Thiis has been a very dry year in parts of Iowa and lawns have been suffering. Today is the 15th of August, and I have mown my own lawn once in the last 12 weeks and that was to kill the ragweed and trees that were growing in it. I am now getting several calls from people with dry lawns, they mostly center around the following questions?
WILL MY LAWN COME BACK?
The answer is yes if you had Kentucky bluegrass. Kentucky bluegrass has an underground rhizome system that allows it to come back from extended drought periods. The worst drought that we have had in the last 40 years was 1988. Kentucky bluegrass came back fine in the fall after a drought that lasted from early May to mid-September. If you have dead spots, reseed them with a good Kentucky bluegrass blend.
SHOULD I FERTILIZE IN AUGUST OR WAIT UNTIL LATER?
I recommend that you fertilize in August. I plan to fertilize in the next week. When the lawns do come back, the fertilizer will help with recovery. One pound of nitrogen per 1000 sq ft in mid-August would be money well spent. If the rains come and we get some recovery in the next few weeks, follow that up in about a month with another 1 lb of N/1000. If the fall is dry, do not put on the additional application. Wait until spring and apply some fertilizer with your preemergence herbicide at that time. A preemergence herbicide will be very important next spring because the thinner lawns will likely be more prone to crabgrass next year.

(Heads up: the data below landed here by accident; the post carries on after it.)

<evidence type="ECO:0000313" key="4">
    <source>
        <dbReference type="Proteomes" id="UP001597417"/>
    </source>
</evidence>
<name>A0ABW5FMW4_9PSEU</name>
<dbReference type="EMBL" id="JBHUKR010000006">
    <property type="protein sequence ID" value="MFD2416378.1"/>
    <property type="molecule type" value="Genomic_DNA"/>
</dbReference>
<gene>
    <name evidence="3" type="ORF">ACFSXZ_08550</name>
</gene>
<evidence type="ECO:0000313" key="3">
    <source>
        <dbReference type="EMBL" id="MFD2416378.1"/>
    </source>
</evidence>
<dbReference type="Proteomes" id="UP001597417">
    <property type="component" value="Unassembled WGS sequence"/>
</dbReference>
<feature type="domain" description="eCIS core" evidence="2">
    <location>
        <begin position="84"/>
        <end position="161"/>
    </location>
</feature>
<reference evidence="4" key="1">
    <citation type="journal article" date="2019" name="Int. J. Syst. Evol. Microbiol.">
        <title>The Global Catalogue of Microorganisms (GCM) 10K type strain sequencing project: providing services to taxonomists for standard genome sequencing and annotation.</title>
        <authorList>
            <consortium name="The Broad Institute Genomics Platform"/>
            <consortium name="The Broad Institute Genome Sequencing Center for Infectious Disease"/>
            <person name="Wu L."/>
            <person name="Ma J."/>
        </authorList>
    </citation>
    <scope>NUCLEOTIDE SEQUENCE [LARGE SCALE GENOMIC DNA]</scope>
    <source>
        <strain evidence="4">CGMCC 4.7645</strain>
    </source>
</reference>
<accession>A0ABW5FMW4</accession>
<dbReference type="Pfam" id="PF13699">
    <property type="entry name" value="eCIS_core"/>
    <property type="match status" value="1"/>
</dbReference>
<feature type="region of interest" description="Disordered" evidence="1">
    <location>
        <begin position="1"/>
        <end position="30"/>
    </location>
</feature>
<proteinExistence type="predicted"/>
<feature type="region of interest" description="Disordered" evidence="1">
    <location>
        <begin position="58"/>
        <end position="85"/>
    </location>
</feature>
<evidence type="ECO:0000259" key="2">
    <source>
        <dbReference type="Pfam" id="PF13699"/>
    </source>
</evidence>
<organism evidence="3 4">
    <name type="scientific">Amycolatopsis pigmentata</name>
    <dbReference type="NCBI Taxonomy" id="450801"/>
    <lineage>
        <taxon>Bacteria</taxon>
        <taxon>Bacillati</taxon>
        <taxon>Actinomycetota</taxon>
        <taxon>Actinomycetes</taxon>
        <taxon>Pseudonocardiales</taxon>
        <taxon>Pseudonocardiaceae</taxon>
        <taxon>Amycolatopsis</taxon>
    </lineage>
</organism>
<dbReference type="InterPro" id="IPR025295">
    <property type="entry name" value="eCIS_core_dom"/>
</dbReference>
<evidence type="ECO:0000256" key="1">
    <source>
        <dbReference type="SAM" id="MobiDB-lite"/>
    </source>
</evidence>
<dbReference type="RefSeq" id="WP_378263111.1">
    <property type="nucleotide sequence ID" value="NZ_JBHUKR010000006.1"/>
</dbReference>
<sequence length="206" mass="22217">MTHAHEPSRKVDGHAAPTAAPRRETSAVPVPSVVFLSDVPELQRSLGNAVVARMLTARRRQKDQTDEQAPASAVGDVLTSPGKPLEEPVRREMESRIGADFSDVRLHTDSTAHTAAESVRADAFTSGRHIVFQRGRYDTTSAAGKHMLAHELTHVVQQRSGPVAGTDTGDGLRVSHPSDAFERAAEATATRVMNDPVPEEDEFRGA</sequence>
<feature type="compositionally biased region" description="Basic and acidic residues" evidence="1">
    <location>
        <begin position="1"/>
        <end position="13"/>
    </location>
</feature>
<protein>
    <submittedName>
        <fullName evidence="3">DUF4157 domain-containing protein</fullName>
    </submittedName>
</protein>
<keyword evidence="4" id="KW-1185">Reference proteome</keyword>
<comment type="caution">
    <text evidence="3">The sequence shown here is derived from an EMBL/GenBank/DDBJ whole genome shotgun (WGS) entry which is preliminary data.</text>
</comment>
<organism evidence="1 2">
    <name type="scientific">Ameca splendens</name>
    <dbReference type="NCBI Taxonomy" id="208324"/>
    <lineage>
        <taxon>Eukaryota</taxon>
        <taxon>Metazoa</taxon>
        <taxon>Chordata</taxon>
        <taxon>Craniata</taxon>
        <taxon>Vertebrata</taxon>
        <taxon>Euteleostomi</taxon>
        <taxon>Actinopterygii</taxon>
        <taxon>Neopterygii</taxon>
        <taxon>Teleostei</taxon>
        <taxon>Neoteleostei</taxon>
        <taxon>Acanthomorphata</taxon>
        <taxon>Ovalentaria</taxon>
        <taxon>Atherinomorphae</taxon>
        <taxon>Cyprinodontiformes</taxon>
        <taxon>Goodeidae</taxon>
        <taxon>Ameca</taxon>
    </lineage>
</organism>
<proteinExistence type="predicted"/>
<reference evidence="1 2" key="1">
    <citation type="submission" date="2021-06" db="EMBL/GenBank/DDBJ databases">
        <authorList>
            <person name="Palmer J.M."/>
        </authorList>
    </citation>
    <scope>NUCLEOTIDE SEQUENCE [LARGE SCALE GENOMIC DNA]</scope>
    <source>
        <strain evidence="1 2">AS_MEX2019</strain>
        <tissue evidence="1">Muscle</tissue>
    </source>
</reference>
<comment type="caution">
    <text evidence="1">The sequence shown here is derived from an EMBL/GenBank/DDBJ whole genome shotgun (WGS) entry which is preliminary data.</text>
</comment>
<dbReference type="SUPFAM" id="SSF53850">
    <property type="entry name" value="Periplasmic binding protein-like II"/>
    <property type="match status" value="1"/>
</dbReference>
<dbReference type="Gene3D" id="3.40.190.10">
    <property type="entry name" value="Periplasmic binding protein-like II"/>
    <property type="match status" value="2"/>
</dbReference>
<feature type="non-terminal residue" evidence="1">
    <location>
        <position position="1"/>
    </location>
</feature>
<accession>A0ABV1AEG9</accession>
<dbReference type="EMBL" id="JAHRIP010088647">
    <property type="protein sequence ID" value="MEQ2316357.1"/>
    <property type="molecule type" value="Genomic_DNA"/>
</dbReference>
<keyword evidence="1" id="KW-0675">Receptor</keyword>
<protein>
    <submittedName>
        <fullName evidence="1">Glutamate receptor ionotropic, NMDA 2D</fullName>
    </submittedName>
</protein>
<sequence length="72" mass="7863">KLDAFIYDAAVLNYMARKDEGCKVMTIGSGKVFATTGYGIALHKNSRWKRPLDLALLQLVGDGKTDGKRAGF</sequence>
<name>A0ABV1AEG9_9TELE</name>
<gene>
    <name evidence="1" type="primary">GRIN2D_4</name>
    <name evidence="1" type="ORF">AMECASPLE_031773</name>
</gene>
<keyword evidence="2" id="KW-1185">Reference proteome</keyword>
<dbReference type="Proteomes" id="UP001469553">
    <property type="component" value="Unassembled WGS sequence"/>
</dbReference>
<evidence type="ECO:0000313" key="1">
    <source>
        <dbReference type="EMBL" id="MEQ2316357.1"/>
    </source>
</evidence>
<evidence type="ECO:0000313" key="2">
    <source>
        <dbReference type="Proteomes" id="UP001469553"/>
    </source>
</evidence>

HOW ABOUT APPLYING A BROADLEAF HERBICIDE NOW IN AUGUST?
I would wait on the postemergence broadleaf control application until October. You can even do it in November. There will be weeds like dandelion germinating during the recovery period of the lawns and it is best to wait and hit them late in the season.
HOW ABOUT AERATION?
If you have received some rain and the lawn is recovering, core aeration would be a good idea. I would schedule that for a couple of weeks after the fertilizer application.
I predict that we will get rain again and that most lawns in Iowa will recover fine. If you do need to do some seeding of dead areas, the best time is between August 15 and the end of September. For more information on all subjects concerning lawn care, see the Iowa State University extension page at https://www.extension.iastate.edu/turfgrass/search/content?f%5B0%5D=im_field_category%3A3&retain-filters=1 and go to the “publications” section.
The two lawns below are typical of the type of drought damage that has taken place in Iowa this summer.
This is what the rhizomes of Kentucky bluegrass look like. The can survive extensive droughts.